One fisherman who uses these, suggests you smear a bit of Smelly Jelly on the tapered plug to be sure it releases when a smaller fish hits.


The Q Cove flasher Original Hot Spot flasher Modified Hot Spot Flasher

In the photo below, you can see the Q Cove flasher on the top and a Hot Spot on the bottom that has been modified to accept the Q Cove style plug.


Here is a factory break-away flasher on the top & a modified
Hot Spot on the bottom, note the large red bead on the modified one while the upper factory uses a clear bead


On the modified flasher, you will notice newer tape overlaid on the deteriorated original tape.  


Other Break-Away Flasher Conversions;  So now, a couple of other companies have specialized in building the break away conversions.  One is Good Day Fishing and the other is Simon.  Both of these are a lot simpler than the one described above.  Both of these two companies also build other fishing equipment, like spinners, or wobblers, so they are very in tune to how to make their product work.  Both have been designed to operate on about all of the 11" flashers being made.


The Good Day unit sells for about $13 and uses a special made white Nylon ball and a black socket which can be adjusted for tension by a simple screw. .  The Simon sells for about $11 and uses two small opposing magnets as the connection, enclosed in stainless steel couplers, which to the untrained eye, may resemble a swivel.



Here is the Good Day break-away flasher conversion to a Pro Troll flasher


On the Simon, for the Pro Troll flashers they recommend to cut off the swivel and attach the supplied snap on the flasher's rear ring.  Well this swivel was a ball bearing one, and my experience is to use as many of these as possible, so instead of cutting off the swivel, I just added a large split ring instead between the existing flasher's ball bearing swivel and the breakaway magnet.  This method amounted to about the same distance, so no dysfunction in the operation of the magnets should be occurring, as after the magnets disengage the cable only moves 1/2".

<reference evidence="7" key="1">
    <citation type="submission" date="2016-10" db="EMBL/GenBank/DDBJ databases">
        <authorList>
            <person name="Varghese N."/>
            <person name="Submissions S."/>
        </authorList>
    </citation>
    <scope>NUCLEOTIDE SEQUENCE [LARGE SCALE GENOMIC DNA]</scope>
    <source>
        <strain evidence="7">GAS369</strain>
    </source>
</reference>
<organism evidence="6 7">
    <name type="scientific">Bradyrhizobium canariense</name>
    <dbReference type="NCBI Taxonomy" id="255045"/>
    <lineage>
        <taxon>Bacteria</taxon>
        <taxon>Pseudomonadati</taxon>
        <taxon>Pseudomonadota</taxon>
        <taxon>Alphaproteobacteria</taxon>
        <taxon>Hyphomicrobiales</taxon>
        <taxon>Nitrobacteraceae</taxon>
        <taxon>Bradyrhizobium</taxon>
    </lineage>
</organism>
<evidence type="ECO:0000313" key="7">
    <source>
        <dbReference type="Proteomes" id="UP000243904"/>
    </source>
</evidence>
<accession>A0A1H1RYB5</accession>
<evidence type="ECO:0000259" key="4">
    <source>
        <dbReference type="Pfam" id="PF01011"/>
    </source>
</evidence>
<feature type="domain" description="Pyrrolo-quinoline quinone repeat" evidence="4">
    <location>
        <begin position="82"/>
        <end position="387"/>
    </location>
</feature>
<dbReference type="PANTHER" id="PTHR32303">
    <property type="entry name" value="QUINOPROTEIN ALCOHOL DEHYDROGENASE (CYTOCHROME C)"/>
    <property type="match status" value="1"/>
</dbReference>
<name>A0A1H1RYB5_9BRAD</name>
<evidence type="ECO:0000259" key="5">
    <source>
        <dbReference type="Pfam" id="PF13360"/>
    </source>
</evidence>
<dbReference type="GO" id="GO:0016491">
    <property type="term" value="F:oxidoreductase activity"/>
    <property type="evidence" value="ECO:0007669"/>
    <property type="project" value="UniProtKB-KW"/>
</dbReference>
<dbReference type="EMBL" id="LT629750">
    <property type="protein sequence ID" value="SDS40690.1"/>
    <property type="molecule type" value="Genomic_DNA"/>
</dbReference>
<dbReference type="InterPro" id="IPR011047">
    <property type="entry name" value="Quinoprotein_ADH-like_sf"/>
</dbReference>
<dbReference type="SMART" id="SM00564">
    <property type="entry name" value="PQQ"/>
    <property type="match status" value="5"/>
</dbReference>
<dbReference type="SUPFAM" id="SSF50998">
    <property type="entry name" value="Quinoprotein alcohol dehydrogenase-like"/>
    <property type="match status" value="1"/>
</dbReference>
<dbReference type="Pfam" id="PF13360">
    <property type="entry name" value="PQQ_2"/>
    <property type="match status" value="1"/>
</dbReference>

The only drawback on using these, is that you need to be sure that the wire goes on the proper side of the flasher when you put it in the water, otherwise it may not rotate as desired, OR disengage properly.


Here is the Simon break-away flasher conversion to a Pro Troll.  The magnets are the center unit that the wire is attached to between the be ball bearing swivels


Now, here is another modification you can do to these type of flashers.  They were designed to rotate in a large rolling motion, which required for you to maintain a speed of approximately 3 miles per hour.  What if your needs required a lesser speed?   Pro Troll then added a small wing on the rear section, which they call an "Agitator Fin", which gives the flasher more KICK allowing the slower speed, even 1 MPH, yet still achieve the full rotation.  They still make the non-fin model also, so if you are looking for a finned model, check the inventory before you pull out your wallet.


But what if you have a lot of the older flashers, even different brands that do not have this fin?  In the LH photo below you will see the late factory flasher with the fin on the left.  In the middle is one I have added a fin, and on the right is a unaltered flasher.  The far right photo is a angled side view of this fin, showing more clarity of what it consists of.  This new added aftermarket fin was made of a section of a faded out electric fence warning sign.  The size is 9/16" X 2" and simply JB welded onto the flasher using the same angle as the new fins.   You will need to cut and peel back the tape, then remove the adhesive with rubbing alcohol before trying to glue it on.  For adding it to the older Pro trolls, there is a mark on these that you can use as reference to glue it over.  However I found that the JB Weld did not hold, so clean it up and Super Glue it back in place.


Here are an example of flashers with the fin on the left, an added on fin and a naked flasher on the right Here a side view is shown


Now, I know this is a flasher article, but one more important item that Good Day Fishing makes that enhances these, or any other system WHEN USING BARBLESS HOOKS, is a small bungee shock cord, which they call the Green Weenie.  If you add this behind any flasher, or in front of your leader, they are designed to keep just enough tension on the fish so that it has less of a chance to throw the barbless hook.  At rest, they are only 4" long, but extend to 8" when at full pull.  This distance is governed by a heavy cord INSIDE the green rubber tube.


Here is shown the Green Weenie from Good Day Fishing





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Originated 02-14-2014, Last updated 12-21-2017